Horrors of Chinese Forced Abortion are becoming more and more difficult to ignore
By Dave Andrusko
I have often wondered if there is a point—practically or even theoretically—when the hard core pro-abortionist would say something (anything) about the hideous policy of forced abortion which is part and parcel of China’s abominable “One Child Policy.”
For whatever combination of reasons, Nancy Northup, President and CEO of the Center for Reproductive Rights, sent a letter to the editor of the New York Times printed yesterday in response to a story the Times wrote about Feng Jianmei’s forced abortion.
As you recall, she was 7 months pregnant. Feng and her husband could not pay the fine for having a second child and she was kidnapped off the streets and brutally aborted. The scandal went viral when her husband posted pictures on the Chinese version of Twitter, including one with the body of their dead baby lying next to Mrs. Feng.
“The government’s efforts to dictate the reproductive choices of its citizens through cruel and inhuman treatment are a gross violation of fundamental human rights,” Northrup wrote. She ends with an allusion to every woman’s right to “dominion over her own reproductive life,” which is no doubt a shot at us. Nonetheless—for whatever reason—Northrup wrote the letter to the house organ of the Abortion Industry.
As time permits we will be writing about an almost overpowering general session at the 2012 NRLC convention: “’Where are all the Girls?’ The Social consequences of China’s one-child policy.” The featured speakers were Rep. Chris Smith (R-NJ) and Reggie Littlejohn, president of Women’s Rights Without Frontiers, will also speak June 28. However bad you and I may think it is in China, it’s worse.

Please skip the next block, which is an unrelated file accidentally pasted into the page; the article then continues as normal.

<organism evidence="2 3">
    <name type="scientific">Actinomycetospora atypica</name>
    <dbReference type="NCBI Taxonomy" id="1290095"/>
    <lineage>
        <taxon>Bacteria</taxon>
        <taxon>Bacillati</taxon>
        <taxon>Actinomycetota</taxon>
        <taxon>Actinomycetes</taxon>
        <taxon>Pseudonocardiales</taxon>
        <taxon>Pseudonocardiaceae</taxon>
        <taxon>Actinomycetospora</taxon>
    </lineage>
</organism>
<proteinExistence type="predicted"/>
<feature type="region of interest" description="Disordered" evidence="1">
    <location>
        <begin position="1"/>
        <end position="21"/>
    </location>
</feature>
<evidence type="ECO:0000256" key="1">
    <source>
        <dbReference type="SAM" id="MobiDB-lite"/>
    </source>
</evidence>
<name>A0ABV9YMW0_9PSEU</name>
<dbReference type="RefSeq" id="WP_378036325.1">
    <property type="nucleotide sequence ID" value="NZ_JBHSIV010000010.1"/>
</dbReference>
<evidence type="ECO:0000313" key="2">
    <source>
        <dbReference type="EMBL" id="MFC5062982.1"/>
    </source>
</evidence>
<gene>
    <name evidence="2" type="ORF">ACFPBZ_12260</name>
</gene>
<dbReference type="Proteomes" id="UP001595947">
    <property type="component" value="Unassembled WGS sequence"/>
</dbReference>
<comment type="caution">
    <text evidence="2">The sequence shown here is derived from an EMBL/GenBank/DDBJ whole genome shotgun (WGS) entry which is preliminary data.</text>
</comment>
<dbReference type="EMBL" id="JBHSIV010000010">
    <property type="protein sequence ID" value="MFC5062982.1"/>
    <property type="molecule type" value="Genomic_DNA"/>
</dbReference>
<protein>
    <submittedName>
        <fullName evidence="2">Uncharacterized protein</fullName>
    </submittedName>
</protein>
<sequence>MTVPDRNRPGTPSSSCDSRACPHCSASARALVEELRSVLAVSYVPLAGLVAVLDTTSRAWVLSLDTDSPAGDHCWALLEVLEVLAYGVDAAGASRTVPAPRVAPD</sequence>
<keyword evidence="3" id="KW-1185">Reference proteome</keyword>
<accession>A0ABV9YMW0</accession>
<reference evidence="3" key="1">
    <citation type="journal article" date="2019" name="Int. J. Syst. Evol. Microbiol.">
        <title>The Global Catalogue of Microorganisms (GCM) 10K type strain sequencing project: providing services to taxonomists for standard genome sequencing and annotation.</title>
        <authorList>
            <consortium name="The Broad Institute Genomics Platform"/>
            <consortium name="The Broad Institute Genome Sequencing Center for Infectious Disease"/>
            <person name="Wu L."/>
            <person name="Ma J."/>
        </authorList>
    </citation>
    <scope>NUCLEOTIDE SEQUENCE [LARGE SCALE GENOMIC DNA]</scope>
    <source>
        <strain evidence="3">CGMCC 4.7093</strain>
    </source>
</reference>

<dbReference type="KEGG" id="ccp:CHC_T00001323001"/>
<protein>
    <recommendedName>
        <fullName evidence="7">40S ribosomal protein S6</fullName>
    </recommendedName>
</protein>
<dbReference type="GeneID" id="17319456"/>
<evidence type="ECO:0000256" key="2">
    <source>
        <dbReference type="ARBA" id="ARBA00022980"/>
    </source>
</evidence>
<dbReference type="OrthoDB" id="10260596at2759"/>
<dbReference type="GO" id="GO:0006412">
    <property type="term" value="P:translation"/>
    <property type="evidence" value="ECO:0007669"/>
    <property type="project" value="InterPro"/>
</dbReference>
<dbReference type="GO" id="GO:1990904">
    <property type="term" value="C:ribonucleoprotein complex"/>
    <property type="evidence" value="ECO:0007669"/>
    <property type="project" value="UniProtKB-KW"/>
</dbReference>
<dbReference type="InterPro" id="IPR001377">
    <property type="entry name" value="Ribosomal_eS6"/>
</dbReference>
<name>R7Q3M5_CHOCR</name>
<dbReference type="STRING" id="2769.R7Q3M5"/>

Turning a quick corner, a few words about a story in today’s Wall Street Journal about Chinese novelist Sheng Keyi. CLARISSA SEBAG-MONTEFIORE
Clarissa Sebag-Montefiore describes her as
“one of China’s upcoming star literary novelists in part because the most powerful images in her fiction are rooted in reality. In her debut novel ‘Northern Girls,’ a migrant teenager named Li Sijiang suffers a brutal forced sterilization in the Chinese boom town of Shenzhen. Ms. Sheng, sitting in a bookshop-cum-café in this city where she now lives, recounts the real-life incident that inspired that scene.
“’The girl was screaming,’ she says. ‘I stood watching but I couldn’t do anything.’”
What makes this so unique is that Ms. Sheng pursued work in Shenzhen in the early 1990s and wound up working in a “birth control center.” Sebag-Montefiore writes
“While she was on staff, Ms. Sheng witnessed a forced abortion, as a young girl was hauled into the operating room by four men. ‘I was a propagandist, promoting knowledge on birth control. [Now] I write about the opposite to what I did—because I think the opposite is real.’”
The rest of the story makes for amazing reading. Her own story, and her novel, are a journey into the heart of darkness. We’ll take a fuller look on Friday.
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